I’ve mentioned it before but I’ll mention it again: there are people alive today who remember a time when they could drive up to the summit of Haleakala National Park and watch the sunrise without anyone else being around. Albert Perez, the executive director of Maui Tomorrow, told me that years ago, he used to do this.
But today? Not so much. Look at the photo above–doesn’t standing in that crowd seem like a magical experience?
“The four summit parking lots serving sunrise viewing hold approximately 150 vehicles,” states a Nov. 28 news release from the park. “Vehicles regularly exceed 300 per sunrise. When vehicles outnumber parking spaces, visitors park on road shoulders or in the upbound lane of Crater Road. The cars block emergency vehicle access and damage park infrastructure, vegetation, and critical habitat for endangered species such as the Hawaiian petrel and Haleakala silversword. Crowds at sunrise viewpoints often number over 1,000, with accidents resulting from visitors moving off trail and climbing cliff sides in the dark.”
Earlier this week, Haleakala National Park officials announced radical changes to way people watch the sunrise at the summit–specifically, sunrise viewing reservations.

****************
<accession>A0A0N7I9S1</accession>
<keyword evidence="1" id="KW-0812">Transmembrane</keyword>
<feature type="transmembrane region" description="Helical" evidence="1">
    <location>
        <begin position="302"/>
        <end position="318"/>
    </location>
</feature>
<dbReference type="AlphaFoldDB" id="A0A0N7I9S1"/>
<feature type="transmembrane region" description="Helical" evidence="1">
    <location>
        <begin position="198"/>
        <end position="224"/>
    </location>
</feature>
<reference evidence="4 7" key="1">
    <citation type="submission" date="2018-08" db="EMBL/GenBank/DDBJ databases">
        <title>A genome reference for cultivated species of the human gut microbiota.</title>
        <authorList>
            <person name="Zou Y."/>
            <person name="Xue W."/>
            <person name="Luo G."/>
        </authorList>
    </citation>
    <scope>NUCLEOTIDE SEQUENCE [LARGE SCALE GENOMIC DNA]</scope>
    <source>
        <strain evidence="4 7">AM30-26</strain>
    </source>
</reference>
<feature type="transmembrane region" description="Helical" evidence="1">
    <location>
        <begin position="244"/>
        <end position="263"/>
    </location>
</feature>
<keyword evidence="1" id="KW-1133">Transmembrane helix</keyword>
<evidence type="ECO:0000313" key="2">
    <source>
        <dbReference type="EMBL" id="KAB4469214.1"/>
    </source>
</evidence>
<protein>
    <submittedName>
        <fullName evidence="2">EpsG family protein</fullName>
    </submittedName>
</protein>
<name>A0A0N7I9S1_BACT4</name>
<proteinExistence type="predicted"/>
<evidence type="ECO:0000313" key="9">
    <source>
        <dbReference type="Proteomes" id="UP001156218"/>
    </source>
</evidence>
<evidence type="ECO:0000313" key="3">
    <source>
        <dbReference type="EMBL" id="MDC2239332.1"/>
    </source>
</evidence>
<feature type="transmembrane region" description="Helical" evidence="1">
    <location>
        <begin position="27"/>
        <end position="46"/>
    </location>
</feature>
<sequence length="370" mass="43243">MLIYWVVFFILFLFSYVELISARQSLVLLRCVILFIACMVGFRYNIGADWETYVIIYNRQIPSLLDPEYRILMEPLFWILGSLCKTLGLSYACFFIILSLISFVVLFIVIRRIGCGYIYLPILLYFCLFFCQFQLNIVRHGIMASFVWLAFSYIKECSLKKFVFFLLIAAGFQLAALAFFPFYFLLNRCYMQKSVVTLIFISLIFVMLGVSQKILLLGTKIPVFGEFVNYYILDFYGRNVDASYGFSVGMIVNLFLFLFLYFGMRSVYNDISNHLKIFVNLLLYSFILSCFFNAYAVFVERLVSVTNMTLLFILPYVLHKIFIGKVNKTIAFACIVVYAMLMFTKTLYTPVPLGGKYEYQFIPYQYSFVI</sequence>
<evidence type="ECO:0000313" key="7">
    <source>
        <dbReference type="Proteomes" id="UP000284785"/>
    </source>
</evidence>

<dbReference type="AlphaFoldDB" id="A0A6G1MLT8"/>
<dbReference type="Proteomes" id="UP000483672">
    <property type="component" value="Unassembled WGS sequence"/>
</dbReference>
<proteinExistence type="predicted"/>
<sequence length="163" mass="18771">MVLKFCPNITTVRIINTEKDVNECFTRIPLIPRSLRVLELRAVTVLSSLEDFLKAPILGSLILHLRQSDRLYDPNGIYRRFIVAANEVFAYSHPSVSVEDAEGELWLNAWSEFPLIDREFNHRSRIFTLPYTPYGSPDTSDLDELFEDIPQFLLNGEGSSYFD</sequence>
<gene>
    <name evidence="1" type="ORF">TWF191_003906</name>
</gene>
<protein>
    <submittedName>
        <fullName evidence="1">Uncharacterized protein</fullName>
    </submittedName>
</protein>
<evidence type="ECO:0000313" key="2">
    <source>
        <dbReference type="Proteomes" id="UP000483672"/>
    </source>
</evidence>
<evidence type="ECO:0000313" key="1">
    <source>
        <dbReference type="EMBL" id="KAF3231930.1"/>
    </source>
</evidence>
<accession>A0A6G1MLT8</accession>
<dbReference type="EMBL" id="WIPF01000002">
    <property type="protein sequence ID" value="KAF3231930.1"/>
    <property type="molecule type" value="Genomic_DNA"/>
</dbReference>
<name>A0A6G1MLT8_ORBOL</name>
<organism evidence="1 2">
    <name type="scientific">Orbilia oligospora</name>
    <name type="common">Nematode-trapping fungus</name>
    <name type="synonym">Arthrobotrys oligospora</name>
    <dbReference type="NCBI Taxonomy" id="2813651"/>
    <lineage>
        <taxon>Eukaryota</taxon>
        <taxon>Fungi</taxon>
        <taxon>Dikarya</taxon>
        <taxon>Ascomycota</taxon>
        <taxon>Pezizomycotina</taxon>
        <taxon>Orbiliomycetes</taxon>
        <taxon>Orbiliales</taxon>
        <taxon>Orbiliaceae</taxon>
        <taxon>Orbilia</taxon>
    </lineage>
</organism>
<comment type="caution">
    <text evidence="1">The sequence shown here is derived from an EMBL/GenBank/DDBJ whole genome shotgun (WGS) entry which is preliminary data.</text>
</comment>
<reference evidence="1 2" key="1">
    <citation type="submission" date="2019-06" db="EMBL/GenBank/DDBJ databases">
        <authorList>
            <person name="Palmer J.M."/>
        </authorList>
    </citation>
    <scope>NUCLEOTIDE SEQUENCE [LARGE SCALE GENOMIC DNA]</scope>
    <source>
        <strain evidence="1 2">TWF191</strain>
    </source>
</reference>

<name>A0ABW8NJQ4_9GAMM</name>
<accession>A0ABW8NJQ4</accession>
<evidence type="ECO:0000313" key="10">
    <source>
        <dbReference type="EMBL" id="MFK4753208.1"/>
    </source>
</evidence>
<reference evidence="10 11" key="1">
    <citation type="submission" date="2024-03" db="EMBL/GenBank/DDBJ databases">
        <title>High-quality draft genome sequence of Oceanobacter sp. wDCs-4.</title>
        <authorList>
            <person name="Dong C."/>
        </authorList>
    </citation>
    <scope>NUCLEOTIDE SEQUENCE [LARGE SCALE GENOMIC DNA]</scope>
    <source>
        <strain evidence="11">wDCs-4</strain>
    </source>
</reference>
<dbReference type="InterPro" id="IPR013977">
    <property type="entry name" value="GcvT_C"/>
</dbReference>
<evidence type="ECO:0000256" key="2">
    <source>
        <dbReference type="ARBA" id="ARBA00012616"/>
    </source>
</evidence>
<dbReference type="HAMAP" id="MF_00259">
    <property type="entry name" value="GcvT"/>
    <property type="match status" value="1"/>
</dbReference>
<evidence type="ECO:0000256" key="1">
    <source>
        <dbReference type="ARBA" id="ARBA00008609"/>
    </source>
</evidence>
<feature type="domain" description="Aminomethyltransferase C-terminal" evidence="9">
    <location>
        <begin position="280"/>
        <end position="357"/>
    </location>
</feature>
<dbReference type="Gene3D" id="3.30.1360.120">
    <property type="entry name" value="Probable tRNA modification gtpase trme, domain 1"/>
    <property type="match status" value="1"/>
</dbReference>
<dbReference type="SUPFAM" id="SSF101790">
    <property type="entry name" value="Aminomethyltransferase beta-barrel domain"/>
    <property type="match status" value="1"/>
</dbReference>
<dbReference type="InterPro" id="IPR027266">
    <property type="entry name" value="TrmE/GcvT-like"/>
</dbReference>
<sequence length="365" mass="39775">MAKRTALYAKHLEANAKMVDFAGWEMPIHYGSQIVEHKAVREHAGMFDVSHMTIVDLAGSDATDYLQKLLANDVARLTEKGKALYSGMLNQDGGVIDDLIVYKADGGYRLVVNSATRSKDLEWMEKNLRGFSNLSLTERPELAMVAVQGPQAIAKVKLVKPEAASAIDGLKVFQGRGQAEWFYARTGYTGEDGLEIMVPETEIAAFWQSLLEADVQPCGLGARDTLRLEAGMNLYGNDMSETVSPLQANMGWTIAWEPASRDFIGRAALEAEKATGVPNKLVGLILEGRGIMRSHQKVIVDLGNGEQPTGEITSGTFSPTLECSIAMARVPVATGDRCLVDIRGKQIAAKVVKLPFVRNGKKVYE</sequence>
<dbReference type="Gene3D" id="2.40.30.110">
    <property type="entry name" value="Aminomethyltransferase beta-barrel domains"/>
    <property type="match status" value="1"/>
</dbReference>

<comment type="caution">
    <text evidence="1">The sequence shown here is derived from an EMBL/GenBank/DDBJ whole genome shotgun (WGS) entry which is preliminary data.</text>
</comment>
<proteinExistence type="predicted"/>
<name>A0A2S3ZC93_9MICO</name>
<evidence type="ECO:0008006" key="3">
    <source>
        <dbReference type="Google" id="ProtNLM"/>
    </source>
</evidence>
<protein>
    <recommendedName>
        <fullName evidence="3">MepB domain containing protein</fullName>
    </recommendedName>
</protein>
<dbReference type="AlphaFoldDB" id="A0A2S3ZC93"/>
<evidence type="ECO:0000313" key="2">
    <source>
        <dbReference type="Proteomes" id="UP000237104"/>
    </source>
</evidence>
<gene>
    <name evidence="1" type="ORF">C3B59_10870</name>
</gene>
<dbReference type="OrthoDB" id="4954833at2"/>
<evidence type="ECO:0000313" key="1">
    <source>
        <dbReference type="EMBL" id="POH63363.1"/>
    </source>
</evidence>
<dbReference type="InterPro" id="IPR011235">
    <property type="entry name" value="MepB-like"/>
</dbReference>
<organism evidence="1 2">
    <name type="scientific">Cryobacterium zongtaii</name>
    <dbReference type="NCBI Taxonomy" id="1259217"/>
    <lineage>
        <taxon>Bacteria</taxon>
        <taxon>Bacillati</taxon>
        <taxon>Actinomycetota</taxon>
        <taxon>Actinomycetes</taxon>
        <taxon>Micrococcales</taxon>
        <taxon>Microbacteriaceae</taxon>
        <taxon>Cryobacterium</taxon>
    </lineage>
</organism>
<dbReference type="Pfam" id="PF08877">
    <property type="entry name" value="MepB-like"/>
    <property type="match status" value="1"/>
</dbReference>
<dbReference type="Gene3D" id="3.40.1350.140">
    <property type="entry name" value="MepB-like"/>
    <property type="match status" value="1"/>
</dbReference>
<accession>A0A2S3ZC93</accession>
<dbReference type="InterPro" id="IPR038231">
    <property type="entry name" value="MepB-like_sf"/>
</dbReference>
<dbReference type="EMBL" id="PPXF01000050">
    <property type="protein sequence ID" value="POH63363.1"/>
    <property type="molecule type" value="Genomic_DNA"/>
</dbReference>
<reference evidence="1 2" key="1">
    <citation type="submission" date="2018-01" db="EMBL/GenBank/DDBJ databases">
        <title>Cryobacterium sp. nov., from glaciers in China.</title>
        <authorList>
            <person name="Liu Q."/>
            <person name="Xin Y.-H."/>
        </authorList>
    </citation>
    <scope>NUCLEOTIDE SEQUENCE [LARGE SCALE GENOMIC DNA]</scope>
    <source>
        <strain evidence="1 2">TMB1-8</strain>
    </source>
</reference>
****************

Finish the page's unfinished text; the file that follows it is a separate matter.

Beginning on February 1, 2017, visitors in personal or rental vehicles wishing to view sunrise at Haleakala National Park will need to make sunrise viewing reservations ahead of time at recreation.gov,” states the news release. “The online reservation system is being implemented to ensure visitor and employee safety, protect natural and cultural resources, and provide a quality visitor experience at the summit during sunrise hours (3am to 7am). The reservation system will go live on December 1, 2016. The cost is $1.50 per car. Before February 1, 2017, sunrise viewing parking spaces will continue to be available without advanced reservation, on a first-come, first-served basis.”
Keep in mind that this new online reservation system is the ONLY way to get a spot.
As an added bonus, park officials have created a new, multi-language flyer that explains why people can’t simply just drive up to the summit anymore in the late evening, early morning hours and expect to park and watch the sunrise. Here’s the new flyer for park visitors:
Photo of sunrise crowds at the crater overlook by Haleakala Visitor Center (9,741 feet of elevation) courtesy Haleakala National Park